A rollicking, incredibly juicy account of the book publisher Farrar, Straus, and Giroux—a cultural institution and arguably the most influential publisher of the postwar era—and the many colorful, iconic authors whose careers it has fostered.
FSG is home to more Nobel Prize-winning writers than any other publishing house in the world, its influence rivaling that of storied American literary institutions like the The New Yorker and The New York Times. Among its roster of generation-defining authors are T. S. Eliot, Susan Sontag, Tom Wolfe, Joan Didion, and Jonathan Franzen.
Boris Kachka deftly reveals the era and the city that built FSG through the stories of two men: founder-owner Roger Straus, the black sheep of his powerful German-Jewish family—with his bottomless reserve of ascots, charm, and vulgarity—and his complete opposite, the reticent editor Robert Giroux, who rose from blue-collar New Jersey to discover the novelists and poets who defined and shaped postwar American culture.
Both loved and despised in the literary community, Straus ventured fearlessly, often recklessly, into combat for his books, his authors, and his often-struggling company. He turned a philosophical disagreement with Simon & Schuster head Dick Snyder into a mano a mano media war for the very soul of publishing. Like a modern Daniel in a den of lions, he fought off would-be buyers, covetous literary agents, and even his own son and would-be successor, who was no match for a man who had to win at any cost.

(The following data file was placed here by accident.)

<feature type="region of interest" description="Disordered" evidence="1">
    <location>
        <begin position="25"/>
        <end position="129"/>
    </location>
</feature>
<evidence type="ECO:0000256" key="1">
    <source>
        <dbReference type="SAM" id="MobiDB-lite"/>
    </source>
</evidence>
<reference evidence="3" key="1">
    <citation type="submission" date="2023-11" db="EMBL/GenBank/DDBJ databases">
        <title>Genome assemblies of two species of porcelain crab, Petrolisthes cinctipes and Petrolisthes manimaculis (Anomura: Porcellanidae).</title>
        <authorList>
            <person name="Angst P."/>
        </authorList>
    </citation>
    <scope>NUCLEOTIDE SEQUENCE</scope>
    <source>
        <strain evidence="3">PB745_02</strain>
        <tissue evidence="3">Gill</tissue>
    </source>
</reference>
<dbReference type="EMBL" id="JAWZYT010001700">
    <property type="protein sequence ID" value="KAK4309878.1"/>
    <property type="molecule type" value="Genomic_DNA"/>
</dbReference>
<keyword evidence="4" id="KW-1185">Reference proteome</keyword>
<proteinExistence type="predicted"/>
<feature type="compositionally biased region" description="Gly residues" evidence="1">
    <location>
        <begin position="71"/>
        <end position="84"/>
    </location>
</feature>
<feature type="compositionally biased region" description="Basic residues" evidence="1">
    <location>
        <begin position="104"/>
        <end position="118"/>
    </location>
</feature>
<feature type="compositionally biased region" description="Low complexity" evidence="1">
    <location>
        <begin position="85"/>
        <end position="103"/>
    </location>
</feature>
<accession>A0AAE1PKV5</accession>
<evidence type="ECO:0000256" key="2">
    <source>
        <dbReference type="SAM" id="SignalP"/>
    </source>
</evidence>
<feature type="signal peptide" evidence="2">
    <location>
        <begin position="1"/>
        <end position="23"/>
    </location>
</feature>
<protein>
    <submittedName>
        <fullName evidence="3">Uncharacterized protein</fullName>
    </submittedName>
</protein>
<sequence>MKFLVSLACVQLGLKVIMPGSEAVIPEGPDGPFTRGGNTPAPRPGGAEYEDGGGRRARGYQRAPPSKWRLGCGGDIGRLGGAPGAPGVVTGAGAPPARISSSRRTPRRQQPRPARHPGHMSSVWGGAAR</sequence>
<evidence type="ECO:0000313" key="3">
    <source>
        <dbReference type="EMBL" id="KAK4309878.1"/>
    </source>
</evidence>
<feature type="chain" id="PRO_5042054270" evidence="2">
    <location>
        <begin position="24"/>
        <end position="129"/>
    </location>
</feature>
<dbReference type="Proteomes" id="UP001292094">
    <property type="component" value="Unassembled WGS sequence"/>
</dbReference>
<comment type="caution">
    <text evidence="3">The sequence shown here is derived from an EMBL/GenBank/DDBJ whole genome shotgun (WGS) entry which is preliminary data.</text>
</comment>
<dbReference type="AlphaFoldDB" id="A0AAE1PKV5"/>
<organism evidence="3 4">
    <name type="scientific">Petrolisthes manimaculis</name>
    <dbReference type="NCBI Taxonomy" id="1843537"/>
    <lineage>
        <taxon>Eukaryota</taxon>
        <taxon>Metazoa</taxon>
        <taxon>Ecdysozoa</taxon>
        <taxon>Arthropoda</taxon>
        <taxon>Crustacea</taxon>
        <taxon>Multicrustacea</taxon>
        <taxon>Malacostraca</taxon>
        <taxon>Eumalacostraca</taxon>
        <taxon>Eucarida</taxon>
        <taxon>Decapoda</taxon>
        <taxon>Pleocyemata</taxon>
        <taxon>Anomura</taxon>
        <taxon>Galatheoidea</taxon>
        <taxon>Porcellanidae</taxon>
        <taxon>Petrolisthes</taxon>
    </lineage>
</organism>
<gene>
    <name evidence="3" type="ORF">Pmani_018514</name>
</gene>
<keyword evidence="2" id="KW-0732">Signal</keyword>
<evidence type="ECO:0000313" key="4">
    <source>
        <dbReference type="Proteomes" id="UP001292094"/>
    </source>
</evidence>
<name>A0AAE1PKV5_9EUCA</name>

Full of gossip and keen insight, Hothouse is the product of more than five years of research and nearly two hundred interviews, unearthing an essential story for the first time. Bringing to life the tumultuous pageant of postwar cultural life, it illustrates not only the lesson of a great publishing house—that in business as in literature, culture matters above all—but also the vital intellectual hub of the American Century.
“Hothouse is a wonderful book—a sharp look at the backstory of a famous publishing house and the flamboyant man who got as much attention as the writers he usually got cheap. Bravo!”